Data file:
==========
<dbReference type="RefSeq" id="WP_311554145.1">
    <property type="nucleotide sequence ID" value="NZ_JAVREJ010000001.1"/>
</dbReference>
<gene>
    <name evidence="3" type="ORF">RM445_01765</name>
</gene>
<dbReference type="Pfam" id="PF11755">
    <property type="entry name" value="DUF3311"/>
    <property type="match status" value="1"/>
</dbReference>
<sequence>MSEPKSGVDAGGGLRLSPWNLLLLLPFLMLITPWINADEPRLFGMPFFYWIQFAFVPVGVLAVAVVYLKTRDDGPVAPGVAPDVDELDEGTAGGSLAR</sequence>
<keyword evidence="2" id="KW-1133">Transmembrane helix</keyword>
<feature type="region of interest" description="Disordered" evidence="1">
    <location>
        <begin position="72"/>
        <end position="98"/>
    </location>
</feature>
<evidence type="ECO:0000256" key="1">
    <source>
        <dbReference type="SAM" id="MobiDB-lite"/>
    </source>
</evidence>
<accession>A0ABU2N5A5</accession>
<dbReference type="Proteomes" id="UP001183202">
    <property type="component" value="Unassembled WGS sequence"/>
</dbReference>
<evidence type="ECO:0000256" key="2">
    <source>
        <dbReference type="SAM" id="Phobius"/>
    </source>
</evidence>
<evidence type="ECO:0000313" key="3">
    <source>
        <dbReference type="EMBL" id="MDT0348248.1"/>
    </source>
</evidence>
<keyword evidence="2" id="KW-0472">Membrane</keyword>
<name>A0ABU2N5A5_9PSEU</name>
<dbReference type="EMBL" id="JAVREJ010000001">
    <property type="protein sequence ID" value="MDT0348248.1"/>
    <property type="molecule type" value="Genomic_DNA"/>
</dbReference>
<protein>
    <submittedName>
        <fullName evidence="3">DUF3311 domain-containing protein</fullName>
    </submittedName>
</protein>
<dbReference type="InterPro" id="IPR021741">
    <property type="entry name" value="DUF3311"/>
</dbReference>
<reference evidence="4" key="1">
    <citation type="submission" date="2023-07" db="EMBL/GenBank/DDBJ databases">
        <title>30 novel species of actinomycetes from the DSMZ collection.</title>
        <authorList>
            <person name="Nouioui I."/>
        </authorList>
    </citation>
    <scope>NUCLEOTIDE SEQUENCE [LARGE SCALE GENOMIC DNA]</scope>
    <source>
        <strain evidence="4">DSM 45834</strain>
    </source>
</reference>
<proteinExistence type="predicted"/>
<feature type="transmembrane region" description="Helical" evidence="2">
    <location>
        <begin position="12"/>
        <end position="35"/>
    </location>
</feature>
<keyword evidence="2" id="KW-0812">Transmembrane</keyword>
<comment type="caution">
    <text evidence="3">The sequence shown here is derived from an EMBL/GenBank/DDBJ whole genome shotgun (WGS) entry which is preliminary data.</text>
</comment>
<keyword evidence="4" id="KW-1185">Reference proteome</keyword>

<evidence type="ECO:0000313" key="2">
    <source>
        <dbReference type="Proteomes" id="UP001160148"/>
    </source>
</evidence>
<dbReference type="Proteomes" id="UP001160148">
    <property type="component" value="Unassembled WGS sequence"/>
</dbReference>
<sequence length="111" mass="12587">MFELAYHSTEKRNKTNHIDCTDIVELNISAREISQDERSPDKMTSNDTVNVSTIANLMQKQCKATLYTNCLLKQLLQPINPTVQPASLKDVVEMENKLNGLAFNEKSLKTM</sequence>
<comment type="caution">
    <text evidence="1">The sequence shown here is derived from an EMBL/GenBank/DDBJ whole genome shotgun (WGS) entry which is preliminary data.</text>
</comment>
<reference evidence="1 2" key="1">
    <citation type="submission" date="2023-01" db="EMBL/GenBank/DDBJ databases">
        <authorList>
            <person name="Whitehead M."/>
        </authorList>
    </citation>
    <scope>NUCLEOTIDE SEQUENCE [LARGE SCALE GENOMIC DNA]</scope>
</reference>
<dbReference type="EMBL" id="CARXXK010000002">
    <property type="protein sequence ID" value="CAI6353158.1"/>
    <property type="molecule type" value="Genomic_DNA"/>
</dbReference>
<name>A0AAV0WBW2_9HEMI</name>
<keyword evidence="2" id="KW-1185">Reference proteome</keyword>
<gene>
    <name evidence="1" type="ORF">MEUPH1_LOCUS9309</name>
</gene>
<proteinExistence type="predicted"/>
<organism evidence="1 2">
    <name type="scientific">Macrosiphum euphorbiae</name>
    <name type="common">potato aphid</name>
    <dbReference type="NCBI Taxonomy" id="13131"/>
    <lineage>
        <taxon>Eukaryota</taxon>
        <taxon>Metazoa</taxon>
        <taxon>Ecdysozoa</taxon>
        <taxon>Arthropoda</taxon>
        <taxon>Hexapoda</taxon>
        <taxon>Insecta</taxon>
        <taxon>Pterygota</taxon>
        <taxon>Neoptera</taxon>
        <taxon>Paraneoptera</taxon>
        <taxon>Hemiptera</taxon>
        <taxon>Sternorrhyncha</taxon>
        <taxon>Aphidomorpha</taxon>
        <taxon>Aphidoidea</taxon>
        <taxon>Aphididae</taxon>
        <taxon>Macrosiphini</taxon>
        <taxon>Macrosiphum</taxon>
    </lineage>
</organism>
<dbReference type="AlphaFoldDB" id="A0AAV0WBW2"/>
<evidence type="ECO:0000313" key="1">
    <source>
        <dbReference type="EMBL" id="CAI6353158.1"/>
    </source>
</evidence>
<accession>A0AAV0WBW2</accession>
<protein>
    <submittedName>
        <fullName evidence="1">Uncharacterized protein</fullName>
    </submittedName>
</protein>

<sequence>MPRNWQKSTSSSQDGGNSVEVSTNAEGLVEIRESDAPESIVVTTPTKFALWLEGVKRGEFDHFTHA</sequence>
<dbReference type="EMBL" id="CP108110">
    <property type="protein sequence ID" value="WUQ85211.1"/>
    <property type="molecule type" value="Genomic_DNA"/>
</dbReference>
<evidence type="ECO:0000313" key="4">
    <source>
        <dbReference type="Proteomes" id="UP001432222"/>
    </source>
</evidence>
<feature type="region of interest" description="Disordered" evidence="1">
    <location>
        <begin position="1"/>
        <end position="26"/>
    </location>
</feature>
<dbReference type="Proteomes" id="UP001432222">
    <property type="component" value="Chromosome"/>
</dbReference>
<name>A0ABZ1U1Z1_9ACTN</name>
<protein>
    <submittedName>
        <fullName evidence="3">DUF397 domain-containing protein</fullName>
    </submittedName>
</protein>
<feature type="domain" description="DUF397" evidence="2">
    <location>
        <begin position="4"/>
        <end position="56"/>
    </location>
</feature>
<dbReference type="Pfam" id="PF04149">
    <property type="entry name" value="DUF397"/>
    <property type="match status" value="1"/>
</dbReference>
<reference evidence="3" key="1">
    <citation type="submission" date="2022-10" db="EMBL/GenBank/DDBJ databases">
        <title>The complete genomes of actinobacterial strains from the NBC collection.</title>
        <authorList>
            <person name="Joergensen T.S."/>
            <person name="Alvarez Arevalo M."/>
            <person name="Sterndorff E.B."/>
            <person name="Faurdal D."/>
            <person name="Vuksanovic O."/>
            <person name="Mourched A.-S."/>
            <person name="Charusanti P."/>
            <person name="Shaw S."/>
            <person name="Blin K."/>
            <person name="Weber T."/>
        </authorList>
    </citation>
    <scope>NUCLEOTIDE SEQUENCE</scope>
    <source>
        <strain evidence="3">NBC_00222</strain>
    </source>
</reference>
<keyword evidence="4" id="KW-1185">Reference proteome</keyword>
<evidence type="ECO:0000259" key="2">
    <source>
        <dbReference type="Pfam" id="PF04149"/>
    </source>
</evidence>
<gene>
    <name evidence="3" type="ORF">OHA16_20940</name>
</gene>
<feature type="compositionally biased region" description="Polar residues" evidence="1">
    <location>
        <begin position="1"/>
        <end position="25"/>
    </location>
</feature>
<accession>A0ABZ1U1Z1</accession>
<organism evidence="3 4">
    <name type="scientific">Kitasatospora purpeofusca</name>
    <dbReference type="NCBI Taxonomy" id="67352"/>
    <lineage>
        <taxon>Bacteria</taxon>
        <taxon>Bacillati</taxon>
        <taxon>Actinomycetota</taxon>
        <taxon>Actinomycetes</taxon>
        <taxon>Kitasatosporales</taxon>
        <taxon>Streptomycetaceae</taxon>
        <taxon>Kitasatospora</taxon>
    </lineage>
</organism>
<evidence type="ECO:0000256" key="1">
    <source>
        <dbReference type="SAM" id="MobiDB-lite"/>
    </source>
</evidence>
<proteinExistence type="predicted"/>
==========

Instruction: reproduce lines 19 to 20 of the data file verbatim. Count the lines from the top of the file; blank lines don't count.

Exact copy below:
<evidence type="ECO:0000256" key="1">
    <source>